John Matlock, 15, and his younger sister, Bryse, 14, both have ocular albinism. (Ned Jilton II photo)
When Bryon and Mary Beth Matlock’s infant son, John, was only 8 weeks old, they noticed something was not quite right with his eyes.
“His eyes just would never stop and focus,” said Mary Beth.
John has a twin sister, Jordon, and Mary Beth says Jordon’s eyes were focusing on things when she was 4 weeks old.
“We just knew something wasn’t right with John’s eyes,” Mary Beth said.
John was eventually diagnosed with both ocular albinism, an inherited condition in which the eyes lack melanin and pigment, and nystagmus, involuntary back-and-forth movement of the eyes. He is also classified as an albino.
Ocular albinism is characterized by severely impaired sharpness of vision and problems with combining vision from both eyes to perceive depth.
“We went through all the normal testings when I was pregnant and nothing showed up. But these conditions aren’t anything that can be detected while you’re pregnant. You don’t know until they’re born,” Mary Beth said.
A visit to a local pediatric ophthalmologist revealed disheartening news.
“He told us John would never be able to ride a bike, kick a ball or drive a car. He also told us these children are very intelligent, but said John would never receive the education he needed because the school systems don’t have the proper tools to teach him. We were devastated by this news,” Mary Beth said.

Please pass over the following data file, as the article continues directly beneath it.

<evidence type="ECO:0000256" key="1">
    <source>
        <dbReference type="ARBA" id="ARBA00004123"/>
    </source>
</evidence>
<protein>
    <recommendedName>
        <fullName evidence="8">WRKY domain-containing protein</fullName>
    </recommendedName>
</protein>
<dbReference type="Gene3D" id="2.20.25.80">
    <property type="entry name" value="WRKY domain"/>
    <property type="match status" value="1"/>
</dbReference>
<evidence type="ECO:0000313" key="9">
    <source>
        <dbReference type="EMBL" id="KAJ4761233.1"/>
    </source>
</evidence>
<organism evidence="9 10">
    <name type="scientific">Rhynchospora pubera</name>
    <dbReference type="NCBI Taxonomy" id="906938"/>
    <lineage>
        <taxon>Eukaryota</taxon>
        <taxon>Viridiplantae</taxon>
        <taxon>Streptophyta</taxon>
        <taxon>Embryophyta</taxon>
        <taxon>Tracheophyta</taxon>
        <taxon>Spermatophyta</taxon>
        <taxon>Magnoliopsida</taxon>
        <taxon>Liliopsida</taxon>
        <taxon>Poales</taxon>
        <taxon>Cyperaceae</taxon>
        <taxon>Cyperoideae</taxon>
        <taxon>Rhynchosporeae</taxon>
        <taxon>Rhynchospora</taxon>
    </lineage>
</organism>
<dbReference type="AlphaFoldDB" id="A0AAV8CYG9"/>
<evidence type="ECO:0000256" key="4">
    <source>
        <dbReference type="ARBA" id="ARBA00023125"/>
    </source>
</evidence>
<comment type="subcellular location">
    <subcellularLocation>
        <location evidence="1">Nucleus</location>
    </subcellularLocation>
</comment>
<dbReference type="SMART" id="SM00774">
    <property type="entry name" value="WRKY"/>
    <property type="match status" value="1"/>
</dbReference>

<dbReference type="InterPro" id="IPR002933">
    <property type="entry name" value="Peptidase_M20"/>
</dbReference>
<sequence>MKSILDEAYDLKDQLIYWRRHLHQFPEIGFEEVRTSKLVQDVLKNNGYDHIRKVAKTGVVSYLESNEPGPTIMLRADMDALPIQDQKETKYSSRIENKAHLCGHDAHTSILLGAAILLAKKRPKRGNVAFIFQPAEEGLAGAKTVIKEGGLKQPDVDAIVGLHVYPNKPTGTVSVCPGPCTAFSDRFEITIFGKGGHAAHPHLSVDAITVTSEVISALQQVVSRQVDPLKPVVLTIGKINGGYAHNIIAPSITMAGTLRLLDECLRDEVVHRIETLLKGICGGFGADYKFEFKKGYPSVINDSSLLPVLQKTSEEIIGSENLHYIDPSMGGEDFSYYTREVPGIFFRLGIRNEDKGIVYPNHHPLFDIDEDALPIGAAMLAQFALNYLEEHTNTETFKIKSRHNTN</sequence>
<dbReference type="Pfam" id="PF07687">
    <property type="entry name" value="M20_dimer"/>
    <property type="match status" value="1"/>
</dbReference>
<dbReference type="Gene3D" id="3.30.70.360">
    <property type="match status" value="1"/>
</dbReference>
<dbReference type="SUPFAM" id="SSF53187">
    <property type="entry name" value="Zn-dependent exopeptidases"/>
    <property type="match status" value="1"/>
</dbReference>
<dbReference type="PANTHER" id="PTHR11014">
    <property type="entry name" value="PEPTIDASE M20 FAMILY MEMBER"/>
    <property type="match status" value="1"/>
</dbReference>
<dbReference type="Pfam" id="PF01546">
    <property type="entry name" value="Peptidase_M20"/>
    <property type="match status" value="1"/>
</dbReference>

She and Bryon made the decision to take John to Johns Hopkins University in Baltimore, Md.
“There, we saw children who were much worse and had many more severe vision problems. Some were totally blind. The doctor we saw there told us, ‘Yes, your child is different. But he can live a very normal life, if you will let him,’” Mary Beth said. “[The doctor] told us as far as John never being able to kick a ball or play sports, she said that was mainly up to us. ‘You can put him in a padded room and never let him do anything or you can encourage him to play and get out and join his friends.’ And that’s what we did.”
Almost 18 months after John and Jordon were born, Mary Beth gave birth to Bryse.
“We knew as soon as Bryse was born, with the white hair and light eyes, that she had the same condition as John,” Mary Beth said.